Growing the List: 50 Digital Education Tools and Apps for Formative Assessment Success

50 Digital Education Tools and Apps for Formative Assessment SuccessThe beauty of formative assessment is that there is no shortage of strategies and techniques available to teachers to use in their classroom. They provide teachers the valuable feedback they need to adjust their teaching so student learning moves forward. Today, digital tools available in smartphones and tablets make implementing formative assessment as easy and effective as ever.

Back in April, we updated our growing list of digital formative assessment tools and it’s time to update that list again. We’re now at 50 digital education tools and apps that can help teachers implement formative assessment in the classroom, and this list can surely continue to grow.

  • AnswerGarden – A tool for online brainstorming or polling, educators can use this real time tool to see student feedback on questions.
  • Ask3 – This app for the iPad allows students and teachers to collaborate on lessons both in and outside of the classroom. Questions can be posted to specific classrooms set up in the app, and students can add their thoughts, answers, and thinking to the whiteboard.
  • Animoto – Gives students the ability to make a short, 30-second share video of what they learned in a given lesson.
  • AudioNote – A combination of a voice recorder and notepad that captures both audio and notes for student collaboration.
  • Backchannel Chat – Similar to TodaysMeet, this site offers a teacher-moderated version of Twitter. An extension of the in-the-moment conversation might be to capture the chat, create a tag cloud and see what surfaces as a focus of the conversation.
  • BubbleSheet – An app that allows students to complete assignments and common assessments using an iPhone or iPad Quizzes up to 10 questions are free.
  • Coggle – A mind mapping tool designed to understand student thinking.
  • Conceptboard – This software facilitates team collaboration in a visual format – similar to mind mapping, but using visual and textual inputs. Compatible on tablets and PCs, Conceptboard can work from multiple devices.
  • Educreations Interactive Whiteboard – A whiteboard app that provides students the tool to share understanding and comprehension.
  • Evernote Skitch – Allows you to get your point across easily by using images and annotations. Works with a desktop, tablet, or phone and allows you to bring alive your thoughts and ideas using shapes, sketches and annotations.
  • Five Card Flickr – Designed to foster visual thinking, this tool uses the tag feature from photos in Flickr.
  • ForAllRubrics – This software is free for all teachers and allows you to import, create and score rubrics on your iPad, tablet or smartphone. You can collect data offline with no internet access, compute scores automatically and print or save the rubrics as a PDF or spreadsheet.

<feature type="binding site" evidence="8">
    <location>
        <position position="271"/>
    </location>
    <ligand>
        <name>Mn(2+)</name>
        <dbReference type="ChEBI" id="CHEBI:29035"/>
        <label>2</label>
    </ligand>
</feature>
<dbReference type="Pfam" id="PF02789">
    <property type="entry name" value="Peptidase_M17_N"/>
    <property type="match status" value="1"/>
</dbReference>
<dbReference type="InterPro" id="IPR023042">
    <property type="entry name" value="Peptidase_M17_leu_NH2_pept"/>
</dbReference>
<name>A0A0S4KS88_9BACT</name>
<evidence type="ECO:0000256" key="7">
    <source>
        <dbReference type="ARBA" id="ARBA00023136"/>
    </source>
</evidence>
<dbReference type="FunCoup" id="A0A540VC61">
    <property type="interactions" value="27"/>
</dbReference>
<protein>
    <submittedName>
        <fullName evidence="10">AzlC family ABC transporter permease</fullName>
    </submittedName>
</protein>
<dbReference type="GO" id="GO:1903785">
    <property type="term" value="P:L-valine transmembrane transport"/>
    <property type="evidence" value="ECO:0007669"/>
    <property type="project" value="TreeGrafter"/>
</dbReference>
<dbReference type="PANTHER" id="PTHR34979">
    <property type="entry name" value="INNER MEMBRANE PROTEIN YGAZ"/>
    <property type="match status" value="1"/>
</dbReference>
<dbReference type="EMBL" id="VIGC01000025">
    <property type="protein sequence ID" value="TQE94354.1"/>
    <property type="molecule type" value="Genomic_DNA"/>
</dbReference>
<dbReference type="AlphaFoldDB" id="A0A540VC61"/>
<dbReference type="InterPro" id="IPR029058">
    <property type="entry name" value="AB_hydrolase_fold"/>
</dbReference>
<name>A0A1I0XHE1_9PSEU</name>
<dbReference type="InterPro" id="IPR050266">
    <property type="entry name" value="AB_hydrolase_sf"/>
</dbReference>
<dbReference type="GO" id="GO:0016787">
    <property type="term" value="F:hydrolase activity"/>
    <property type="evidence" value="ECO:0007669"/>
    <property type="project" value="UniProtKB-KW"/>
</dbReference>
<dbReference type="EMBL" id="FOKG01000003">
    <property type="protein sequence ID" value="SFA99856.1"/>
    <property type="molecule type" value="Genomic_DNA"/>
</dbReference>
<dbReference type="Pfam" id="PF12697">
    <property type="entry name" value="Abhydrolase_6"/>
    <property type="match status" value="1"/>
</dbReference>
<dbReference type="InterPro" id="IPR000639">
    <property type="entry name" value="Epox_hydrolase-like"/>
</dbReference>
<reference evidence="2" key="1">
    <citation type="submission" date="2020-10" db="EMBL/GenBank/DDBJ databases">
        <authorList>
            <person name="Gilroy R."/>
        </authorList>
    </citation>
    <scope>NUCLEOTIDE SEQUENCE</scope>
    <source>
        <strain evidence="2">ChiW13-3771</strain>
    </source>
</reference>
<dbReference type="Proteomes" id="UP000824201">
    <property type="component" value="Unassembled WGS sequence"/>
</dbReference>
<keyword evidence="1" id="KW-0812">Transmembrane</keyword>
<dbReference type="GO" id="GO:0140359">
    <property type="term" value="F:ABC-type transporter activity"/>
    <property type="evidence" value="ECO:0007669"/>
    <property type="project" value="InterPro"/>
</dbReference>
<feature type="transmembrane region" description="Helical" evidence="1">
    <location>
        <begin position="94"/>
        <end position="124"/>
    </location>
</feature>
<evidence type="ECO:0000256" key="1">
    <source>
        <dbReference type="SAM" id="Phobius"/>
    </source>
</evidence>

• Formative Feedback for Learning – An iPad app that is designed to foster and encourage communication between students and teachers. Through a conference setting it uses icons to prompt discussions.
  • Geddit – Allows students to give instant feedback about their understanding of questions and assignments in real-time and privately.
  • Google Forms – A Google Drive app that allows you to create documents that students can collaborate on in real time using smartphones, tablets and laptops.
  • GoSoapBox – Free for less than 30 students, this all student response system works with the BYOD model, so no charge for a clicker. One of the most intriguing features for me is the Confusion Meter.
  • iBrainstorm – An iPad app that allows students to collaborate on projects using a stylus or their finger on screen.
  • I>Clicker – A device that helps facilitate all student response to polls, questions and other teacher-led discussions.
  • iLEAP Pick a Student – Helps the teacher pick a student from the class, and uses turn-based selection so every student is selected before a student is picked again. Supports multiple classes and has a number of selection options.
  • InfuseLearning – A platform by which teachers can engage all students on any device, getting valuable formative feedback along the way.
  • iThoughts – This mind mapping app for Apple’s iFamily® is a great visual tool to help you brainstorm ideas, plan projects and themes, and set goals. As students discuss ideas and possible answers to discussions, educators can visually see the path that their thinking takes, helping to understand how students are learning.
  • Jot – Use like individual whiteboards to express ideas and understanding.
  • Kahoot – A game-based classroom response system, where teachers can create quizzes using Internet content.
  • Lino – A virtual corkboard of sticky-notes so students can provide questions or comments on their learning. These can be used like exit tickets or during the course of a lesson.